As OpenID grows beyond wikis and blogs and becomes an identity system used for handling more secure or transactional data, the need to be able to trust specific Identity Providers becomes key. Methods such as the MediaWiki plugin may break part of the original vision of the standard, but it does provide the gateway towards OpenID’s future.

This just follows the train of thought I laid out in "Trust and OpenID" -- valuable transactions require security and trust across all parties.

When OpenID starts to solve those problems it can go through all the blood, sweat and tears that the folks at the Liberty Alliance and the OASIS SSTC did in coming up with a protocol that identified and closed many of the security vulnerabilities in such a system. Or they can adopt work that has been heavily reviewed and implemented which meets all of the needs that I have seen expressed and then some.

As I've stated earlier, even if there are some additions or profiles that are needed, I'm sure that the folks involved in SAML (where Liberty has converged their ID-FF work into) would be more than willing to explore meeting those needs.

The bottom line is that security is hard. There's no reason to go through that exercise yet again (unless you like pain).

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5 Things Traceback

Eve commented on my post saying she didn't start it (boy, sounds like I'm talking to one of my kids :-)). So, I thought I would do a traceback to see if I can figure out where it started.

So, we have:

  • I was tagged by Eve
  • Eve was tagged by Tim.
  • Tim was tagged by Ugo.
  • Ugo was tagged by Gianugo.
  • Gianugo was tagged by Yoav.
  • Yoav was tagged by Jim.
  • Jim was tagged by Sam.
  • Sam was tagged by another Jim.
  • Jim was tagged by Dave.
  • Dave was tagged by Siel.
  • Siel was tagged by Ivan.
  • Ivan was tagged by Tara.
  • Tara was tagged by Stowe (and others).
  • Stowe was tagged by Irwin.
  • Irwin was tagged by Dameon (Phoneboy) (and others).
  • Dameon was tagged by Ken.
  • Ken was tagged by Andy.
  • Andy was tagged by Jeff.

Jeff appears to have started this particular chain without getting tagged (although he does say he had "heard about" Blog Tag and the 5-things-people-don't-know, it doesn't appear he was explicitly tagged by anyone).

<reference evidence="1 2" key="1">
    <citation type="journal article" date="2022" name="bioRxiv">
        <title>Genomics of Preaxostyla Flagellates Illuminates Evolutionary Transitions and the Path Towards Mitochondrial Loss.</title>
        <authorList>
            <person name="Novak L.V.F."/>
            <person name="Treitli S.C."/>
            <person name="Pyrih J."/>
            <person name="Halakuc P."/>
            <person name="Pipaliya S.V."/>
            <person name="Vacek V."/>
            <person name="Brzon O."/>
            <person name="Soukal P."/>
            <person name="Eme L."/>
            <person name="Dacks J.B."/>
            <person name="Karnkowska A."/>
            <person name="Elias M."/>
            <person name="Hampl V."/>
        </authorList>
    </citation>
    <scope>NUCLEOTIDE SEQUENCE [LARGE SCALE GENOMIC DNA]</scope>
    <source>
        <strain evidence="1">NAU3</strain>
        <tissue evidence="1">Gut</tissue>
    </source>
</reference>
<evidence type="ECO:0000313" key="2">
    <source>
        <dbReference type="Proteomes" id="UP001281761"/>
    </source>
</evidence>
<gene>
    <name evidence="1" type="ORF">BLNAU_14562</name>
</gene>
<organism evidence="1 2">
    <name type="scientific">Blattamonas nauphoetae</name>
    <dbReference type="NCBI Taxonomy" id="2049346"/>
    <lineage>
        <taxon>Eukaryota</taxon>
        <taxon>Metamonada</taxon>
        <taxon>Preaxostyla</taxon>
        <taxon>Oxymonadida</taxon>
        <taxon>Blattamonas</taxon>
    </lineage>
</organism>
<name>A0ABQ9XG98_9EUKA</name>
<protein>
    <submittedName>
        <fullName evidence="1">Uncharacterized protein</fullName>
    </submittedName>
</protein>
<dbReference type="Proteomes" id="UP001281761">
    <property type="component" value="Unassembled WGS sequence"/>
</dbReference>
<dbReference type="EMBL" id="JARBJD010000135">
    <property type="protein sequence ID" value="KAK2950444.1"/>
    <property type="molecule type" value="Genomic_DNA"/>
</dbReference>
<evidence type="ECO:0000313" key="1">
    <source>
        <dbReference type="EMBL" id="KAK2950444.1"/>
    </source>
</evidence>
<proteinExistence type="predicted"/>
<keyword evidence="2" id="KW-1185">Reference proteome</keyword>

The chain was started on December 10th (so the chain above was built in about 10 days). I'm not sure how deep other branches of the chain are, but with 19 levels above, the chain theoretically could have reached 19 trillion people if I'm doing my math right. Since I clearly new some people who had not been tagged, I'm guessing there's alot of duplication and dead ends -- some people just don't know how to have fun.

Ok, I must be really bored to track that all down, but the real excuse is that I was on hold talking with customer service from Amazon and DHL about a package that was supposedly delivered last night while we were home, but is nowhere to be seen. So, it was a fun use of my time.

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Wednesday, December 20, 2006

Peer Pressure is an awful thing...

It started with Eve (which figures, it's always a woman who starts trouble), then Paul, Pat, and John...

At first I wasn't going to do it... I hate those "you can't break the chain, you must send it to 5 of your friends or else bad things will happen" chain emails.. But alas, it seems everyone is doing it...

Five things you may or may not know about me:

  • I'm Irish (with a name like Conor Patrick Joseph Cahill, I would have expected you to guess that, but to know it is different) -- real full-blood Irishman born to an Irish mother and an Irish father and a true citizen of Ireland (in addition to being a US Citizen, of course).
  • My only "official" training in adulthood has been as a Chinese Linguist while in the Air Force many, many years ago. Never did much work with Chinese, but did teach myself how to play with computers at my first duty station and that, shall we say, was that.
  • I spent a good portion of my free time in my younger life volunteering in a local rescue squad as an EMT in Maryland and later as an EMT-ST in Virginia -- ran an average of about 500 calls a year until my entrepreneurial interests stole all of my free time.
  • I am a McDonald's connoisseur and have a built-in divining rod for locating the nearest one, no matter what country I'm in (and I have tasted McDonald's in many countries as I'm sure some of my fellow travelers can attest to).
  • I'm an avid Rollerblader and used to play roller hockey up regularly up until around the time I started participating in the Liberty Alliance (too much travel to hold a slot on a team). Our team even won one of the 18-and-over NHL breakout tournaments up in Pittsburgh not too long ago. Of course, I played defense -- nothing give me more pleasure than to break up a good play :-).

Now my turn to tag somebody... Let's see: George, Johannes, Peter, Robin, and Hubert (I so wanted to tag Pam, but she apparently was already tagged by Pat). I fear for what George may tell us.

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Liberty 2.0

While it's definitely a marketing chosen name, the upcoming workshop on Liberty Alliance technologies and their intersection with Web 2.0 will be quite interesting (of course, you need to take that with a grain of salt since I'll be one of the speakers and I always think what I have to say is interesting -- hence my blogging).

Johannnes questions:

Is this just a bit of aggressive event naming, or is there some re-positioning going on?

It is absolutely none of the latter, but probably a bit of the former (as Paul pointed out in his typical "you have to understand him" way :-)) although I would not say it is all that aggressive given that Liberty has been talking about how to tie together multiple services on behalf of the user since day 1.